Beit Alfa Synagogue
The Beit Alfa Synagogue is an ancient Byzantine-era synagogue located in Heftziba, at the foot of Mount Gilboa in northern Israel. It was constructed in the 6th century CE and is famous for its mosaic floor which was uncovered in 1928.

A courtyard, separated by an entranceway, led into a central nave, measuring 5.4 metres wide. The building also contained a second-floor balcony and an additional room. The synagogue is aligned south-west, facing Jerusalem. A hoard of 36 Byzantine coins were found in a shallow depression in the floor apse.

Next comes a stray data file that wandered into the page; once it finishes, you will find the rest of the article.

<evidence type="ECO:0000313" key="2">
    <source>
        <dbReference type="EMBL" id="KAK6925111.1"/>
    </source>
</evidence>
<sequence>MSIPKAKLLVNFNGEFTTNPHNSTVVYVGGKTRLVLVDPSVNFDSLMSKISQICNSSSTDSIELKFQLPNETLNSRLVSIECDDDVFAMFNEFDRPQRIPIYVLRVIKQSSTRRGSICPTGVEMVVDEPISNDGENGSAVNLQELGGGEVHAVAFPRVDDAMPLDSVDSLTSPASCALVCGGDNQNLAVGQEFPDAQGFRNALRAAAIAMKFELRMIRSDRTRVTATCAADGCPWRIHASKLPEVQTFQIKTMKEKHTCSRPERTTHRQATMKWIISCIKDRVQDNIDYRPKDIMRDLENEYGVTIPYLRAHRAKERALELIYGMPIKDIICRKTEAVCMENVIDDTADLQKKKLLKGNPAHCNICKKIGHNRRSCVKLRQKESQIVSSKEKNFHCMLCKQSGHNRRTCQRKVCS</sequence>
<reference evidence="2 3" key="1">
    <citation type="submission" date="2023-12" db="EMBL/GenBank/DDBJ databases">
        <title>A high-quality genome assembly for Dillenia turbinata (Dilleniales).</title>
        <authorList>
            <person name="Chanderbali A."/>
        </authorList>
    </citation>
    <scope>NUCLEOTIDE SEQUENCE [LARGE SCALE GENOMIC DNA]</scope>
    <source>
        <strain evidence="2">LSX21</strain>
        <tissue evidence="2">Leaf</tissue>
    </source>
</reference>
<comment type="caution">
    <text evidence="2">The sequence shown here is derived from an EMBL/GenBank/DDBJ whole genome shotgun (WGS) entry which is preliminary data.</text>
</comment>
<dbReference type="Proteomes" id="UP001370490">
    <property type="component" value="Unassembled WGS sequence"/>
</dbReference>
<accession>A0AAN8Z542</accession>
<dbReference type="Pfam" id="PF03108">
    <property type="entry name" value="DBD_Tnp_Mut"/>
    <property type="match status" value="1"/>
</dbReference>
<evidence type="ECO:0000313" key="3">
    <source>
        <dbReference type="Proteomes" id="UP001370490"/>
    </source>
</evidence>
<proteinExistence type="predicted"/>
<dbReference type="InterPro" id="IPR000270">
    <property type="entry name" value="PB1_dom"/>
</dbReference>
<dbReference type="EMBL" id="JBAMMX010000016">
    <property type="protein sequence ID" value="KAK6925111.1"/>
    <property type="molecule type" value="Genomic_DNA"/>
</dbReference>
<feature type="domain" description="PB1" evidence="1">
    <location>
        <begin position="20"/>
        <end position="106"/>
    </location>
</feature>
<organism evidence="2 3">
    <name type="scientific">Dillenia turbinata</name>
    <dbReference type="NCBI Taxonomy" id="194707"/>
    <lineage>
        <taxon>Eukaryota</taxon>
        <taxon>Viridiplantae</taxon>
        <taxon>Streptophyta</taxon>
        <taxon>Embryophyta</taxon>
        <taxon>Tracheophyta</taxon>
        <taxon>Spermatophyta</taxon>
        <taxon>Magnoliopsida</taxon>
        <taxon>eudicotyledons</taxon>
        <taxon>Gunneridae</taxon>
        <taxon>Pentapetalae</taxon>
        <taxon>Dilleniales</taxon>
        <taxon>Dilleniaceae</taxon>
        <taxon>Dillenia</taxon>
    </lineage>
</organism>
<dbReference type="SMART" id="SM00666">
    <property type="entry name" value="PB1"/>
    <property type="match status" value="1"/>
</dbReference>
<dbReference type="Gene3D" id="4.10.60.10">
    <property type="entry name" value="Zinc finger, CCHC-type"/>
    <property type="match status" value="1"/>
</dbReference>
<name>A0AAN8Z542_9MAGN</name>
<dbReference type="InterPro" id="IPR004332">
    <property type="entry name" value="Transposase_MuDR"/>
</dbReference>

The mosaic was discovered in 1928 by Jewish farmers digging an irrigation ditch below Mount Gilboa in the Valley of Jezreel. Professor Elazar Sukenik from the Hebrew University in Jerusalem was called to supervise the subsequent excavations of the synagogue in 1929. Two inscriptions were found on the entryway floor. The Greek inscription is in memory of the artists who made the mosaic, Marianus and his son Hanina. The Aramaic inscription reads: This mosaic was laid in the year of the reign of Justinian the emperor for the sum of one hundred measures of wheat donated by the people of the village. The central nave floor is divided into three panels: a depiction of the Binding of Isaac; a representation of the sun pulled by a star chariot surrounded by the constellations and signs of the zodiac; and a tableau representing the Temple of Jerusalem and religious objects associated with Judaism. The zodiac has the names of the twelve signs in Hebrew. In the center is Helios, the sun god, being whisked away in his chariot by four galloping horses. The four women in the corners of the mosaic represent the four seasons.


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